In December 2019, Chen received a National Science Foundation (NSF) Small Business Innovation Research grant to conduct research and development on his flying robot systems. Chen said that this funding has been essential for attracting more scientists and engineers to join the company. So far, Treeswift has begun partnering with various forestry companies to test their robots and learn about the current issues facing forest management. They’ve also collaborated with the New Jersey Forest Service and U.S. Forest Service, and have conducted field tests in the Wharton State Forest.
“Treeswift is a way for me to take action,” Chen said. “Rather than just developing an algorithm and writing a paper on it, I’m using that work in the community to bridge the gap between lab research and the real world.”
Treeswift’s development from a research idea to a start-up company comes at an interesting time. In the wake of the COVID-19 crisis, many are realizing the importance of protecting the environment and taking major steps towards climate action. At the same time, travel restrictions due to the pandemic caused Chen to shift the company’s workflow in March, which has led to more remote collaboration with his team and an emphasis on developing robust simulations in which to test their algorithms.
“It’s sort of like building a video game for our robots,” Chen said. “We are working hard on building our simulations so we can test out Treeswift technologies in a virtual world before testing in a live forest. This helps us with the cost of development, of course, and has also been helpful in terms of international collaborations, especially with Gui working with us from Brazil.”
Treeswift’s autonomous flying robots aim to decrease forest survey times and provide more accurate insights into forest health and management. Furthermore, they reduce the physical harm and discomfort to timber cruisers, the people who actually walk through forests to measure trees.
“It may not seem like a big deal, but physically going into a forest without a pathway can be dangerous. There are snakes and ticks, shrubs taller than your head, and inhospitable temperatures. The reason we want autonomous robots is so the person operating it can stay outside the forest and work from a truck on the road. This way, the operator is more comfortable and can collect data faster.”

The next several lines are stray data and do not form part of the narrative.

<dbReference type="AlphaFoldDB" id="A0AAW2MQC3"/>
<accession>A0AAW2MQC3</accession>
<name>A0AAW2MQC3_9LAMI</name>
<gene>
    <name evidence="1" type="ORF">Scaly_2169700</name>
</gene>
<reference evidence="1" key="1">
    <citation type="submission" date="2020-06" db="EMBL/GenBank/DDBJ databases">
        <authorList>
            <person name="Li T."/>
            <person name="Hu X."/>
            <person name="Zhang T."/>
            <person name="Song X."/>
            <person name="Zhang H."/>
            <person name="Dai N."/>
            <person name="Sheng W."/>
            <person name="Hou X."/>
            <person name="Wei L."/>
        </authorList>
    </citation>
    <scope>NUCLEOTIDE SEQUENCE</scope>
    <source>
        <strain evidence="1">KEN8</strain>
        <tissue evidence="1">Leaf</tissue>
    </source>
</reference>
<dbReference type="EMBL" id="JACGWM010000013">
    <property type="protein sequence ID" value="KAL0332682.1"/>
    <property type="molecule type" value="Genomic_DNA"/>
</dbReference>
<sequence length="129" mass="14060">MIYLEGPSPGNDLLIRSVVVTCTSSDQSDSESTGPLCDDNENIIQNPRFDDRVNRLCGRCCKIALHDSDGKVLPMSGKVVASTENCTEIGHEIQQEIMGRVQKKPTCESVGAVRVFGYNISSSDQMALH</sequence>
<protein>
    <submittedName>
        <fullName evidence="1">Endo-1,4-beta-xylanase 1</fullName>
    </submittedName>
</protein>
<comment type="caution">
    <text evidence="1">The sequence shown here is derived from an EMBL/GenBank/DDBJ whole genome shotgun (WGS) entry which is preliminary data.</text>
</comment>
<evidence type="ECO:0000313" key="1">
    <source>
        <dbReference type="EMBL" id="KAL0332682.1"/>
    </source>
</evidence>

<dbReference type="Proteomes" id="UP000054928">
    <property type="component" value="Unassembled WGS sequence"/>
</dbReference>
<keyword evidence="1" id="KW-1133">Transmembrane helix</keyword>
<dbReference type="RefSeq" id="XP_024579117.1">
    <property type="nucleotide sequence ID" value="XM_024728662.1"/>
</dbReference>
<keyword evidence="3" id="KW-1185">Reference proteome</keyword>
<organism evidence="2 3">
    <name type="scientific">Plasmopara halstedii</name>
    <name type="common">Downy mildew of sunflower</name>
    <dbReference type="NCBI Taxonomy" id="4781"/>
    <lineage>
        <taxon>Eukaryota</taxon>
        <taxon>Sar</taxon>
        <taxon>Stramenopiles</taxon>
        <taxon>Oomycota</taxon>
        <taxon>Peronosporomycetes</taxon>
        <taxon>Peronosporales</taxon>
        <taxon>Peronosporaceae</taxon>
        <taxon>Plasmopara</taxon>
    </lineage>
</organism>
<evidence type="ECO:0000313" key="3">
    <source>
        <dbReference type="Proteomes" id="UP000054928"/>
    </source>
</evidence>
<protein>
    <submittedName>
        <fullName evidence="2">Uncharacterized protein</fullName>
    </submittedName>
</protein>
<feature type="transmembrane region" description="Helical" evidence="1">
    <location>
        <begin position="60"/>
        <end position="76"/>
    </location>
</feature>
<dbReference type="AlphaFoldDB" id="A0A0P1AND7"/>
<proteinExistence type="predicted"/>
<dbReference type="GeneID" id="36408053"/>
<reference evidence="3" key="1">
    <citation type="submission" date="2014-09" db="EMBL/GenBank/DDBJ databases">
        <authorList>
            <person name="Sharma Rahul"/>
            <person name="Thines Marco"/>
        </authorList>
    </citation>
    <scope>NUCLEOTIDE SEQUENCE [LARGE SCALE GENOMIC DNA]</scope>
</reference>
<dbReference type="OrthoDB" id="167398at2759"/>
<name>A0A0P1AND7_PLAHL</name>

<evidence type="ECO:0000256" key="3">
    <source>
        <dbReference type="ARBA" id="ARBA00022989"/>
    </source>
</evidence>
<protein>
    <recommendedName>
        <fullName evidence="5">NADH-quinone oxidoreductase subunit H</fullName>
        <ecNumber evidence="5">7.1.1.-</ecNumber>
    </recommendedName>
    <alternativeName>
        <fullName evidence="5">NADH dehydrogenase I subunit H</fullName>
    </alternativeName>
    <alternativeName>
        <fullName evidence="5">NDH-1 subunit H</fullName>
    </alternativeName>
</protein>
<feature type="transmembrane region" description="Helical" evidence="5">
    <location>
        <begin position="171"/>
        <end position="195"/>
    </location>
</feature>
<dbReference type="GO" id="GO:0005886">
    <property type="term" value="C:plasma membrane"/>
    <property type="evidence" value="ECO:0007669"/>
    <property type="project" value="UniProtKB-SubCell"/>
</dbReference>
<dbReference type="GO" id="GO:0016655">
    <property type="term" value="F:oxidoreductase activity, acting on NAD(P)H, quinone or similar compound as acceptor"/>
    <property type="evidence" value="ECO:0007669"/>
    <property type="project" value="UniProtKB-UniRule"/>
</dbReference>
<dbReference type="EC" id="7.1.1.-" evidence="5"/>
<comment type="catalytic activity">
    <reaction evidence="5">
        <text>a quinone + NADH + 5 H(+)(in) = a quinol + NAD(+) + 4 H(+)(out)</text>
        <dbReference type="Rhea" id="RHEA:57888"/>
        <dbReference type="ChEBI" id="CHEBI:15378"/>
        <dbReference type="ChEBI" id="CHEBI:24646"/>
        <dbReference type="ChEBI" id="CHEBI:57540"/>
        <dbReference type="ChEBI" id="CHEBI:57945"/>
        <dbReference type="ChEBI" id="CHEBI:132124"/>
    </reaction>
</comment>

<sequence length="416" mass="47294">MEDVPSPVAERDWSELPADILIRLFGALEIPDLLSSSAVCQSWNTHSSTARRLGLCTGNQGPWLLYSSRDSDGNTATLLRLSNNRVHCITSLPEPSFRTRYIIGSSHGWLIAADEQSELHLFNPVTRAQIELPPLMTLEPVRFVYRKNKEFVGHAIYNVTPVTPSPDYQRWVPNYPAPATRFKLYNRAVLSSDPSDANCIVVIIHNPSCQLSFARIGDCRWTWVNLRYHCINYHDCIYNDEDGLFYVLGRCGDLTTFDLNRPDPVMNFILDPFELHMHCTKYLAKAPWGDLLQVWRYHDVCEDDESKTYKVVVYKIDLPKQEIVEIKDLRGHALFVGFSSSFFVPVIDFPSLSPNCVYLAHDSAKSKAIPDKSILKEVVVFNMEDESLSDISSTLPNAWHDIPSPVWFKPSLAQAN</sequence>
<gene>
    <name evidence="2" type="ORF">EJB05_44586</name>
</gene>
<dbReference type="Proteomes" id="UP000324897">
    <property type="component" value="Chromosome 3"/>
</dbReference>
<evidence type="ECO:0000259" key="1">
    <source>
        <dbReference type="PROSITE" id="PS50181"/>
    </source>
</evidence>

Treeswift’s mission falls in line with the new NSF Engineering Research Center (ERC) for the Internet of Things for Precision Agriculture (IoT4AG), which will be headquartered at Penn and led by Cherie Kagan, Stephen J. Angello Professor in Electrical and Systems Engineering and in Materials Science Engineering. This ERC will aim to address food, energy and water security through advanced agriculture technologies, such as networked sensors, AI and robotics. Chen said that he hopes that Treeswift will be able to collaborate with this center in the years to come.
Chen dreams of a world where he can deploy a fully autonomous, multi-robot system that can be sent into the forests to survey land while being managed remotely by a human operator. As of right now, Treeswift’s team is building semi-autonomous robots that are operated by humans and feature built-in crash avoidance algorithms, before creating fully autonomous systems. Chen believes in this technology and the many possibilities it opens up.
For now, Treeswift is focusing on forests, though Chen believes that the technology they’re developing is widely applicable to other environments, such as farms, oceans and even outer space. While Chen looks towards the future of using robots for climate action as a big and positive step in the right direction, he acknowledges the apprehensions many people have about integrating complex robotic systems into the world.
“When I talked to foresters, I learned that the number of young people going into the forestry industry is decreasing. So now we have a situation where companies are looking more and more to forest resources to combat climate change but you don’t have a supply of people who are growing to meet that need. I want to help make each forester do what they do with greater efficiency. These robots will not replace human jobs. Instead, they’re providing new tools to the people who have the insight and the passion to manage our forests.”
“We’re not replacing the person,” Chen concludes, “we’re replacing the tape measure.”
Editor’s Note: This article was republished from the University of Pennsylvania’s School of Engineering and Applied Science.